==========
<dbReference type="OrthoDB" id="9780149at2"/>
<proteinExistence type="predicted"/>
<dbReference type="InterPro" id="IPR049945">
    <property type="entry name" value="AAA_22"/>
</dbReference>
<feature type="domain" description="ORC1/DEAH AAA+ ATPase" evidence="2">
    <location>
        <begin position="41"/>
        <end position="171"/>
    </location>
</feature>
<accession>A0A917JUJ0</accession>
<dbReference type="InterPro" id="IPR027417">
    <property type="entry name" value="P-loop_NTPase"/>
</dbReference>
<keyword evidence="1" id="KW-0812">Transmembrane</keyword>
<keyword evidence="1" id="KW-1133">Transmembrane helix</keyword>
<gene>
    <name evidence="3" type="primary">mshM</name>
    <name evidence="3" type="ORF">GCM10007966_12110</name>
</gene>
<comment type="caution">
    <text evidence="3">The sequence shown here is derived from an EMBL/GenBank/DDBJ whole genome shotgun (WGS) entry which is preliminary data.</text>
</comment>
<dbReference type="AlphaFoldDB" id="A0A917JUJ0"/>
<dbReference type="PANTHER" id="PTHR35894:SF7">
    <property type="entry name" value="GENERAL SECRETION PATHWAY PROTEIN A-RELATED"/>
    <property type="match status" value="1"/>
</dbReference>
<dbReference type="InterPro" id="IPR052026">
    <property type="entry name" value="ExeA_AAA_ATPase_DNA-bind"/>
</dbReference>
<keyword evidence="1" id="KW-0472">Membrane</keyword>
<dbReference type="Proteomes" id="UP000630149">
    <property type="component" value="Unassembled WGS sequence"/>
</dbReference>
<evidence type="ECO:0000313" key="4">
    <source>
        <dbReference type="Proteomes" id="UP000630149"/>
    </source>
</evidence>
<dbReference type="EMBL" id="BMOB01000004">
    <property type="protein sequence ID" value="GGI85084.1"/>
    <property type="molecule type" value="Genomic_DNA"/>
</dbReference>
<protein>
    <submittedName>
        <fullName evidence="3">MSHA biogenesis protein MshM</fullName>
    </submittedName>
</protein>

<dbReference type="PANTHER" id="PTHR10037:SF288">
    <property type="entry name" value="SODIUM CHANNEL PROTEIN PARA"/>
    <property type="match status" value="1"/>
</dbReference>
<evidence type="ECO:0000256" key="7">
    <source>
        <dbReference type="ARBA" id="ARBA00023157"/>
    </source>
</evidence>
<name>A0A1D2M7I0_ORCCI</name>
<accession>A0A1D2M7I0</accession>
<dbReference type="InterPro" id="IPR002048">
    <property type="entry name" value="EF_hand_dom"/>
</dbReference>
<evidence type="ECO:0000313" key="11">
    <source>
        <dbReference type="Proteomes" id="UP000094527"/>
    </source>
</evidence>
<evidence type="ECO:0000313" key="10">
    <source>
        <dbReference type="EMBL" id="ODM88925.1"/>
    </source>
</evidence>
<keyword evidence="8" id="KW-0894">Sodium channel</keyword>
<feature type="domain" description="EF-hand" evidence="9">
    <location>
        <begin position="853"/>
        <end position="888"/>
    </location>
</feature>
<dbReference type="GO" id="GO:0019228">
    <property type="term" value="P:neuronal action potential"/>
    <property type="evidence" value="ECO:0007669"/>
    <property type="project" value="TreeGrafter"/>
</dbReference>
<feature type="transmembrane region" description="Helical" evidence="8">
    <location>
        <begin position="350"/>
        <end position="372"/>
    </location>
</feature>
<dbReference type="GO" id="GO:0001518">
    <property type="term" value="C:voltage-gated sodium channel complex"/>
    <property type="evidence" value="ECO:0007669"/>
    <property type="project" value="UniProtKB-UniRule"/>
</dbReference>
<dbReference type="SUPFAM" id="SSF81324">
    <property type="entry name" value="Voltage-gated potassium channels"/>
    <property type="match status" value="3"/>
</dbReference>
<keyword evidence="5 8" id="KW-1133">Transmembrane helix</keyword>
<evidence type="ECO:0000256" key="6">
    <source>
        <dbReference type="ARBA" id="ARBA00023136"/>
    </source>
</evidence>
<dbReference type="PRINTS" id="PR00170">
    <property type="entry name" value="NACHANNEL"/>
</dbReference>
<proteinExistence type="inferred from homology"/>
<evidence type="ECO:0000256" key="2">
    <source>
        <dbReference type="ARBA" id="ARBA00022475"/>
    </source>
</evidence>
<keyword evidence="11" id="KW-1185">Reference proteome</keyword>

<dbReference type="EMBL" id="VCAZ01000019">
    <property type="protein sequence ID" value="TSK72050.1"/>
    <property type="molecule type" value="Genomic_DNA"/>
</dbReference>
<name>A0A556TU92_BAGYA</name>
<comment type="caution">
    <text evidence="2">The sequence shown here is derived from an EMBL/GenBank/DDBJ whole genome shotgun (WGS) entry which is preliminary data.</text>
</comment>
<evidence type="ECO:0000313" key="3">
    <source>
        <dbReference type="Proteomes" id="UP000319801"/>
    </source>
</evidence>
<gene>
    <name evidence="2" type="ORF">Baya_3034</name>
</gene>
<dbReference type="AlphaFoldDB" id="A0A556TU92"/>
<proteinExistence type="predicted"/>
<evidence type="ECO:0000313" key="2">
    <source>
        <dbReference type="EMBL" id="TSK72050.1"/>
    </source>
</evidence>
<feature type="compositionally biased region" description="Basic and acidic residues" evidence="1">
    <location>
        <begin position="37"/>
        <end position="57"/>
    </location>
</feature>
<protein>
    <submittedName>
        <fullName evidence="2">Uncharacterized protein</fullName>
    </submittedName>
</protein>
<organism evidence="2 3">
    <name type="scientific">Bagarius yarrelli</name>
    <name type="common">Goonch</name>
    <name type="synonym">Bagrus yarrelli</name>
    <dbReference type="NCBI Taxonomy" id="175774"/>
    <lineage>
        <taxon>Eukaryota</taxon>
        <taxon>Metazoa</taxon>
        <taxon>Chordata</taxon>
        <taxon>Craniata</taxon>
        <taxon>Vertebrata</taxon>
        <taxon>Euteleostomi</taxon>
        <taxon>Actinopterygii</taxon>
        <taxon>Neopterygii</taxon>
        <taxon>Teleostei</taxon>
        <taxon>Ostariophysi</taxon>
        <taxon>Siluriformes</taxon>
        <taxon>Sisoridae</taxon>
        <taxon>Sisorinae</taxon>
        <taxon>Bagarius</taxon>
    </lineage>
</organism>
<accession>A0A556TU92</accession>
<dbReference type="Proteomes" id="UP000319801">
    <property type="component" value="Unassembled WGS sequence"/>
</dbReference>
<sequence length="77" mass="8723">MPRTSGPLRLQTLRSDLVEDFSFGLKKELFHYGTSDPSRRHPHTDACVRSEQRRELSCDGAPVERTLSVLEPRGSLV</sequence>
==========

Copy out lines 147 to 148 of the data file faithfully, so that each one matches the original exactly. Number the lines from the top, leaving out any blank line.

<protein>
    <submittedName>